Saturday, April 21, 2012

The art of crontab jobs monitoring

In a regular production or development environment there are normally a lot of crontab jobs configured on running servers. The jobs can be a part of deployed applications or can perform different system administration tasks like backups, reporting, etc. This post will describe several key points which should be considered while configuring crontab jobs in a large environment.

Automatic deployment of crontab configuration
Linux distributions provide a convenient way to automatically deploy new crontab jobs while installing a new software package or using centralized configuration management systems like Puppet or Chef. You simply drop a properly formatted crontab configuration file in directory /etc/cron.d/, and the running crontab scheduler process will automatically read the new file and configure jobs specified in it.

Configuration of email subsystem
To properly monitor (as described below) the execution of deployed crontab jobs it is highly recommended to configure email subsystem on each deployed server, so the crontab scheduler will be able to email to the script owners (the user account each script is running under) the output text produced on each job run. Standard Postfix or Sendmail MTA available in all Linux distribution will do the work just fine.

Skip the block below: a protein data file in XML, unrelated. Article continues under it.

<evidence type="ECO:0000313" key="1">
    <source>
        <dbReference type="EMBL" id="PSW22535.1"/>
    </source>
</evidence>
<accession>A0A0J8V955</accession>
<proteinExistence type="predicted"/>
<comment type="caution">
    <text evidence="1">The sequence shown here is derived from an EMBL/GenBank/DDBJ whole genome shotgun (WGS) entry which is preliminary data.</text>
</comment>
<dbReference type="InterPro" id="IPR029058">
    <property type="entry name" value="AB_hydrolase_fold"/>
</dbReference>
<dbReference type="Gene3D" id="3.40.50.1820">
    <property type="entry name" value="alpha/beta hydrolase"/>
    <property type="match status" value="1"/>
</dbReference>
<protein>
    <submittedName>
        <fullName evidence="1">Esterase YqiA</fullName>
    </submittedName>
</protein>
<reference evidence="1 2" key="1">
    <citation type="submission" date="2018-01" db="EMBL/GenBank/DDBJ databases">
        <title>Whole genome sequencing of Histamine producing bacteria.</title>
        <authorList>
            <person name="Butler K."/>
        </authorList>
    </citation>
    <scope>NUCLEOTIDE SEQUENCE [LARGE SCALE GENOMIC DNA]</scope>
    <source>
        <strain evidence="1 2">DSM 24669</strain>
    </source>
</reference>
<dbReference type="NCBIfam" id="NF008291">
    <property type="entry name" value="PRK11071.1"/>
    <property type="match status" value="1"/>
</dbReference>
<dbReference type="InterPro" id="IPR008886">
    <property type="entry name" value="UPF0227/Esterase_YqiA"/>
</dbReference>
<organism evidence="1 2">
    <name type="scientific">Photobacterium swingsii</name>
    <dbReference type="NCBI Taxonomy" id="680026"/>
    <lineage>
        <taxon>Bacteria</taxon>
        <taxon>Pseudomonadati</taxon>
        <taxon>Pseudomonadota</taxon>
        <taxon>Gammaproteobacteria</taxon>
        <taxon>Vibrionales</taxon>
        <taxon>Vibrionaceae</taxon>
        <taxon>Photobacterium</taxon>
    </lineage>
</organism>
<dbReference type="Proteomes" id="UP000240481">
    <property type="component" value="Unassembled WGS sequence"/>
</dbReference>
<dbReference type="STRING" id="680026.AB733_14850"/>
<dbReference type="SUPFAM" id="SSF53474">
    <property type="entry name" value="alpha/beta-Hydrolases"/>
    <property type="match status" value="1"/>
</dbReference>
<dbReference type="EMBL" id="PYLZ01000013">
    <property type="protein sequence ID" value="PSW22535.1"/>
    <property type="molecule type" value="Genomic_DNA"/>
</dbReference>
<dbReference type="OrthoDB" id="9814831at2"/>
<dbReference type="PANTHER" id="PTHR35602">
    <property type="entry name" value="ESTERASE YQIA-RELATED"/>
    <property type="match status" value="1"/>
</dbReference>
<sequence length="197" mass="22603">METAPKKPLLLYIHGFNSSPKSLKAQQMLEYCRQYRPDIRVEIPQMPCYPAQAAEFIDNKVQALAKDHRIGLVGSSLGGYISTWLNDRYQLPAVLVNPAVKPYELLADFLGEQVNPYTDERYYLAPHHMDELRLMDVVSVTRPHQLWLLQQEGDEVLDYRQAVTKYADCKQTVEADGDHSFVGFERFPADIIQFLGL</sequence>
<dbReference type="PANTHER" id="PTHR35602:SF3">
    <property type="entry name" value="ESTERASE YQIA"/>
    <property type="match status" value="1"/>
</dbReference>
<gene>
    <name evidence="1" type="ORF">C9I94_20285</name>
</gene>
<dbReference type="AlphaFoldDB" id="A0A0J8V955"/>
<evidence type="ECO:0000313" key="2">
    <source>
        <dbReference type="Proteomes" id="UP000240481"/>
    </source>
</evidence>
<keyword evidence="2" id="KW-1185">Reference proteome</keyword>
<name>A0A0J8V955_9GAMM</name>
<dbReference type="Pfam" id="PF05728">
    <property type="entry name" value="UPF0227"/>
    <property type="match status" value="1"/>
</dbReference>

It might be wise to configure email redirection to a centralized sysadmin email account (like for user accounts used to run the crontab jobs, so the generated emails will not stack in unmonitored local mailboxes.

Output of crontab jobs
In many cases deployed crontab scripts will produce some text output (like monitoring or error messages), and I would recommend to use the following approach to manage the messages:
  1. All error messages can be sent directly to stderr (standard error) handler, and automatically emailed by crontab daemon to the script owner at the end of each run. Another option (when available) is to log the error messages using local syslog facility, and monitor the events using SEC or logcheck tools
  2. All script debug messages (when the debug mode is activated using a script parameter) can be sent to the standard output to be emailed at the end of each script run 
  3. When it is important to see the script regular output AND the script is running with low frequency (like once in a day) it is normal to send the script activity messages to the standard output handler (and get the output by email). Examples of such scripts can be daily backup or reporting tools
  4. For frequently running jobs it is really annoying to get emailed with the script output on each script run. In some cases it is acceptable to silence the script's standard output by redirecting it to /dev/null. Another option it to log the messages using local syslog facility, and monitor them using a tool like logcheck

Cron jobs overrun protection
I highly recommend to configure cron jobs overrun protection using a tool like lockrun. The mechanism is especially useful when a job is running with high frequency (like each one or five minutes), and there is a requirement that only one instance of the script will run in a time.

Implementing the described simple approaches will allow you to deploy a manageable and scaleable set of regular crontab jobs.

1 comment:

  1. Hi! Victor. You really shared something useful here. As a developer, I know some of these things already but not all tools. Anyways, I also used for monitoring my cron jobs. You may also want to check it out. Other readers of this post may also utilize the tool because it's free.